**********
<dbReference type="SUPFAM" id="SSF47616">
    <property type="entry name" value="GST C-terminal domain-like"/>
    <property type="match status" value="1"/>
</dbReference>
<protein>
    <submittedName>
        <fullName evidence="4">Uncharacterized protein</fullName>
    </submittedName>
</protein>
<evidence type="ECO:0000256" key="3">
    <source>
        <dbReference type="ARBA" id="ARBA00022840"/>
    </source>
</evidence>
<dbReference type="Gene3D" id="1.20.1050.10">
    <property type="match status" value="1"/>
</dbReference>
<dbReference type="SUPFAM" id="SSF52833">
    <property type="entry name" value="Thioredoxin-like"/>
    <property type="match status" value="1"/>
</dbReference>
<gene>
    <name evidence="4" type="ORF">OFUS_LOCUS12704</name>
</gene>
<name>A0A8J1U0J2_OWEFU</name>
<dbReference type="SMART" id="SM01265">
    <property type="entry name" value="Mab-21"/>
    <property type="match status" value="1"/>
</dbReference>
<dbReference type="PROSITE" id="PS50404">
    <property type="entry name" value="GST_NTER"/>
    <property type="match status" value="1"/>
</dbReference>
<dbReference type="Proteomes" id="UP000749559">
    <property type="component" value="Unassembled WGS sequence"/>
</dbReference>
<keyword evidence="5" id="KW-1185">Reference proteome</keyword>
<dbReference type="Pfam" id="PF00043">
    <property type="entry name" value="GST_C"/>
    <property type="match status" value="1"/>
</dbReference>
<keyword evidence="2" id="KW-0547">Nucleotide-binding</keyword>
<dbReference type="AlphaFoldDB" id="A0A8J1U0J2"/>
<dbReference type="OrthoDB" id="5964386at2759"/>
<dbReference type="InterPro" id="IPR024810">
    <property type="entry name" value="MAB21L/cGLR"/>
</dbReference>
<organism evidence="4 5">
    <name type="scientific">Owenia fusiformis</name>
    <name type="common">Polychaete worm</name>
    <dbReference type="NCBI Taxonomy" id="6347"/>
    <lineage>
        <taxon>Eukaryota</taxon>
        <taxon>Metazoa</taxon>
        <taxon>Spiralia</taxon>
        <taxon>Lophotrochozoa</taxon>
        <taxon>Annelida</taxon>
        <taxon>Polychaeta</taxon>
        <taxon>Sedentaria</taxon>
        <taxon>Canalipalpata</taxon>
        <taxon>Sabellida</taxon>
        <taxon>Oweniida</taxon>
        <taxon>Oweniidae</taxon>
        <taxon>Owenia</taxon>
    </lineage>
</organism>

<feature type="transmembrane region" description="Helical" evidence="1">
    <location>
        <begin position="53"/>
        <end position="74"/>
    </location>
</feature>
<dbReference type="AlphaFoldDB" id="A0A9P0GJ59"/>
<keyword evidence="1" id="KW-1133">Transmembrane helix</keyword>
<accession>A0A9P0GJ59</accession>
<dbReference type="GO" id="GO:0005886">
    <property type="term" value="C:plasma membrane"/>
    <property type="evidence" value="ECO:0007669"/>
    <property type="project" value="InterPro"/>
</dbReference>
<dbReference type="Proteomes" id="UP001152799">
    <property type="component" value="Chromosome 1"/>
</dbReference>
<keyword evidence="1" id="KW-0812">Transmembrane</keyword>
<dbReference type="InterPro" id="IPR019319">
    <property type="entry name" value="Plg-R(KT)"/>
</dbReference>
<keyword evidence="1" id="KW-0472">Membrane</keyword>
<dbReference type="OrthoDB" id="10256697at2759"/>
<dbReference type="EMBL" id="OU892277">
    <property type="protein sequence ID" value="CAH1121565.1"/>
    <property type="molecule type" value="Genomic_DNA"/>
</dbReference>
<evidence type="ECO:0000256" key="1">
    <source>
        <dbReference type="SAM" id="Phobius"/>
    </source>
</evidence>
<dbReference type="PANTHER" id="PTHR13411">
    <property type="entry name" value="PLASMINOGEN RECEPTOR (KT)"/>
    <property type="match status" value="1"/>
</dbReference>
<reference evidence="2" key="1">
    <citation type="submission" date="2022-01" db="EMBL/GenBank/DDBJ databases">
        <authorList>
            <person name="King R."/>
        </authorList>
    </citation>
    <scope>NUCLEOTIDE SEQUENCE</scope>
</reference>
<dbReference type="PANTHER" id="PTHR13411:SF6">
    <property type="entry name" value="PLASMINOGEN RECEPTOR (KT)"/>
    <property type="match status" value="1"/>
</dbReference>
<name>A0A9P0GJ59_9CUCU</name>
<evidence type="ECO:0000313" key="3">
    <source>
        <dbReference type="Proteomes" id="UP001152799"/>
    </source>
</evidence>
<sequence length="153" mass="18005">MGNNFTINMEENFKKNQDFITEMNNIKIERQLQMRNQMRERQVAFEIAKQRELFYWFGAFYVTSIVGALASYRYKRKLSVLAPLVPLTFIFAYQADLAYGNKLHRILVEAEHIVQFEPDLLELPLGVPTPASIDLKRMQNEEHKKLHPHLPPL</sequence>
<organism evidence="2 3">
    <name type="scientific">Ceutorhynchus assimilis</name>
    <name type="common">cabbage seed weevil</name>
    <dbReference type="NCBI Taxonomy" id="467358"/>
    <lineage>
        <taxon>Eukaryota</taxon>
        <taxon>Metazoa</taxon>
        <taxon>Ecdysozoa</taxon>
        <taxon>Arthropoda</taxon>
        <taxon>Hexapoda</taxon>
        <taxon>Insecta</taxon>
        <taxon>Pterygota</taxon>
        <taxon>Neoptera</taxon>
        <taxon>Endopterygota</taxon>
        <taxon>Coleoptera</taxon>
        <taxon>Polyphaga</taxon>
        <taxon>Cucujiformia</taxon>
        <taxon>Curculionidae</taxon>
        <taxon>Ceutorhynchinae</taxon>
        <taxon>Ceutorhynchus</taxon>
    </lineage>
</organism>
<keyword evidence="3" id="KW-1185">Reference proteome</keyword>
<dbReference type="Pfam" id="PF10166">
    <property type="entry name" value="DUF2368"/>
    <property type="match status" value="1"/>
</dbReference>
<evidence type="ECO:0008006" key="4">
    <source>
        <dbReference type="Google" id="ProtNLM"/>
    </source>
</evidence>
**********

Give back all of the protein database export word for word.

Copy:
<dbReference type="SUPFAM" id="SSF47616">
    <property type="entry name" value="GST C-terminal domain-like"/>
    <property type="match status" value="1"/>
</dbReference>
<protein>
    <submittedName>
        <fullName evidence="4">Uncharacterized protein</fullName>
    </submittedName>
</protein>
<evidence type="ECO:0000256" key="3">
    <source>
        <dbReference type="ARBA" id="ARBA00022840"/>
    </source>
</evidence>
<dbReference type="Gene3D" id="1.20.1050.10">
    <property type="match status" value="1"/>
</dbReference>
<dbReference type="SUPFAM" id="SSF52833">
    <property type="entry name" value="Thioredoxin-like"/>
    <property type="match status" value="1"/>
</dbReference>
<gene>
    <name evidence="4" type="ORF">OFUS_LOCUS12704</name>
</gene>
<name>A0A8J1U0J2_OWEFU</name>
<dbReference type="SMART" id="SM01265">
    <property type="entry name" value="Mab-21"/>
    <property type="match status" value="1"/>
</dbReference>
<dbReference type="PROSITE" id="PS50404">
    <property type="entry name" value="GST_NTER"/>
    <property type="match status" value="1"/>
</dbReference>
<dbReference type="Proteomes" id="UP000749559">
    <property type="component" value="Unassembled WGS sequence"/>
</dbReference>
<keyword evidence="5" id="KW-1185">Reference proteome</keyword>
<dbReference type="Pfam" id="PF00043">
    <property type="entry name" value="GST_C"/>
    <property type="match status" value="1"/>
</dbReference>
<keyword evidence="2" id="KW-0547">Nucleotide-binding</keyword>
<dbReference type="AlphaFoldDB" id="A0A8J1U0J2"/>
<dbReference type="OrthoDB" id="5964386at2759"/>
<dbReference type="InterPro" id="IPR024810">
    <property type="entry name" value="MAB21L/cGLR"/>
</dbReference>
<organism evidence="4 5">
    <name type="scientific">Owenia fusiformis</name>
    <name type="common">Polychaete worm</name>
    <dbReference type="NCBI Taxonomy" id="6347"/>
    <lineage>
        <taxon>Eukaryota</taxon>
        <taxon>Metazoa</taxon>
        <taxon>Spiralia</taxon>
        <taxon>Lophotrochozoa</taxon>
        <taxon>Annelida</taxon>
        <taxon>Polychaeta</taxon>
        <taxon>Sedentaria</taxon>
        <taxon>Canalipalpata</taxon>
        <taxon>Sabellida</taxon>
        <taxon>Oweniida</taxon>
        <taxon>Oweniidae</taxon>
        <taxon>Owenia</taxon>
    </lineage>
</organism>

<feature type="transmembrane region" description="Helical" evidence="1">
    <location>
        <begin position="53"/>
        <end position="74"/>
    </location>
</feature>
<dbReference type="AlphaFoldDB" id="A0A9P0GJ59"/>
<keyword evidence="1" id="KW-1133">Transmembrane helix</keyword>
<accession>A0A9P0GJ59</accession>
<dbReference type="GO" id="GO:0005886">
    <property type="term" value="C:plasma membrane"/>
    <property type="evidence" value="ECO:0007669"/>
    <property type="project" value="InterPro"/>
</dbReference>
<dbReference type="Proteomes" id="UP001152799">
    <property type="component" value="Chromosome 1"/>
</dbReference>
<keyword evidence="1" id="KW-0812">Transmembrane</keyword>
<dbReference type="InterPro" id="IPR019319">
    <property type="entry name" value="Plg-R(KT)"/>
</dbReference>
<keyword evidence="1" id="KW-0472">Membrane</keyword>
<dbReference type="OrthoDB" id="10256697at2759"/>
<dbReference type="EMBL" id="OU892277">
    <property type="protein sequence ID" value="CAH1121565.1"/>
    <property type="molecule type" value="Genomic_DNA"/>
</dbReference>
<evidence type="ECO:0000256" key="1">
    <source>
        <dbReference type="SAM" id="Phobius"/>
    </source>
</evidence>
<dbReference type="PANTHER" id="PTHR13411">
    <property type="entry name" value="PLASMINOGEN RECEPTOR (KT)"/>
    <property type="match status" value="1"/>
</dbReference>
<reference evidence="2" key="1">
    <citation type="submission" date="2022-01" db="EMBL/GenBank/DDBJ databases">
        <authorList>
            <person name="King R."/>
        </authorList>
    </citation>
    <scope>NUCLEOTIDE SEQUENCE</scope>
</reference>
<dbReference type="PANTHER" id="PTHR13411:SF6">
    <property type="entry name" value="PLASMINOGEN RECEPTOR (KT)"/>
    <property type="match status" value="1"/>
</dbReference>
<name>A0A9P0GJ59_9CUCU</name>
<evidence type="ECO:0000313" key="3">
    <source>
        <dbReference type="Proteomes" id="UP001152799"/>
    </source>
</evidence>
<sequence length="153" mass="18005">MGNNFTINMEENFKKNQDFITEMNNIKIERQLQMRNQMRERQVAFEIAKQRELFYWFGAFYVTSIVGALASYRYKRKLSVLAPLVPLTFIFAYQADLAYGNKLHRILVEAEHIVQFEPDLLELPLGVPTPASIDLKRMQNEEHKKLHPHLPPL</sequence>
<organism evidence="2 3">
    <name type="scientific">Ceutorhynchus assimilis</name>
    <name type="common">cabbage seed weevil</name>
    <dbReference type="NCBI Taxonomy" id="467358"/>
    <lineage>
        <taxon>Eukaryota</taxon>
        <taxon>Metazoa</taxon>
        <taxon>Ecdysozoa</taxon>
        <taxon>Arthropoda</taxon>
        <taxon>Hexapoda</taxon>
        <taxon>Insecta</taxon>
        <taxon>Pterygota</taxon>
        <taxon>Neoptera</taxon>
        <taxon>Endopterygota</taxon>
        <taxon>Coleoptera</taxon>
        <taxon>Polyphaga</taxon>
        <taxon>Cucujiformia</taxon>
        <taxon>Curculionidae</taxon>
        <taxon>Ceutorhynchinae</taxon>
        <taxon>Ceutorhynchus</taxon>
    </lineage>
</organism>
<keyword evidence="3" id="KW-1185">Reference proteome</keyword>
<dbReference type="Pfam" id="PF10166">
    <property type="entry name" value="DUF2368"/>
    <property type="match status" value="1"/>
</dbReference>
<evidence type="ECO:0008006" key="4">
    <source>
        <dbReference type="Google" id="ProtNLM"/>
    </source>
</evidence>